The state of Vermont uses a Land Gains Tax to protect rural land from short-term speculation. First effective in 1973, the tax imposes very high taxes on sales of land held a short time and sold for a large profit.
The land gains tax is imposed on the gain from the sale or exchange of Vermont land that was held less than six years, and the land is not part of the first ten acres beneath or contiguous to the seller’s principal residence.
The tax is determined at a flat rate based on the percentage of gain to basis. The tax goes from a high of 80% for gains over 200% on land held less than 4 months to a low of 5% for gains of less than 100% on land held between 5 and 6 years. Property held longer than 6 years is not subject to the tax. The tax targets owners whose intent in buying up resource lands was to profit from their conversion to urban use, It allows local jurisdictions to capture a large part of such windfall profits.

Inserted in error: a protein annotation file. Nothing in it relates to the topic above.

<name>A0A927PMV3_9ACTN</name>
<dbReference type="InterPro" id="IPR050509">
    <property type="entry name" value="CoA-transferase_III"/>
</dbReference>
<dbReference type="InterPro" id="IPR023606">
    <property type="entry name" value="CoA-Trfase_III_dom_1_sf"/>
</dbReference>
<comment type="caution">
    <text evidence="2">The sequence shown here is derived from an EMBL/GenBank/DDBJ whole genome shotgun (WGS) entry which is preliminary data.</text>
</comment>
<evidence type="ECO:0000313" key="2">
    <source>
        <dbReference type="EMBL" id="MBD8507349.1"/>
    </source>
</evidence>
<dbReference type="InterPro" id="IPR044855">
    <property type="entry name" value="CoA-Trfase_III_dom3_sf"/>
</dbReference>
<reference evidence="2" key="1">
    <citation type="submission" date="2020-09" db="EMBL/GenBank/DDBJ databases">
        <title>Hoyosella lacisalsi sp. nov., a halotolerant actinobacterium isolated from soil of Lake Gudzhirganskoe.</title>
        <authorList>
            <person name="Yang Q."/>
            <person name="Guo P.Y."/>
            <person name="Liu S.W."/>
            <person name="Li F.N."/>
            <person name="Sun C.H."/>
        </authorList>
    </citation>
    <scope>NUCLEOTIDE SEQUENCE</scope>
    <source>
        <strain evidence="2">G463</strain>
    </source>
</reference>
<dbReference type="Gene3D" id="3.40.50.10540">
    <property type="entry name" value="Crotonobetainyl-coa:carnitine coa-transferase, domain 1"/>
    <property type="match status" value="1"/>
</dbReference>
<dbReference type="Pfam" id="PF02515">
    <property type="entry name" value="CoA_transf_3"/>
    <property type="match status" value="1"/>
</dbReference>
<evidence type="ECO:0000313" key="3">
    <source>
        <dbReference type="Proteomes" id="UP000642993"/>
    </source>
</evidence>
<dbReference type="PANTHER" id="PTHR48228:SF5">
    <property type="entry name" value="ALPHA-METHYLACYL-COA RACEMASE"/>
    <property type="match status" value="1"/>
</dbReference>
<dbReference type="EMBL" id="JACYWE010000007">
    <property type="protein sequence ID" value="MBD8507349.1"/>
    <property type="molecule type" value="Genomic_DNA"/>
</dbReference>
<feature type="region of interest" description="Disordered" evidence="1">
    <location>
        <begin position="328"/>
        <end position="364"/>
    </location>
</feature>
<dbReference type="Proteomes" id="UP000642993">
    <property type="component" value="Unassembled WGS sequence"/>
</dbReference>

Landpurchased to build a principal residence may be exempt if certain conditions are met. “Land” includes timber rights that are purchased and sold within six years provided that the underlying land is also sold within six years.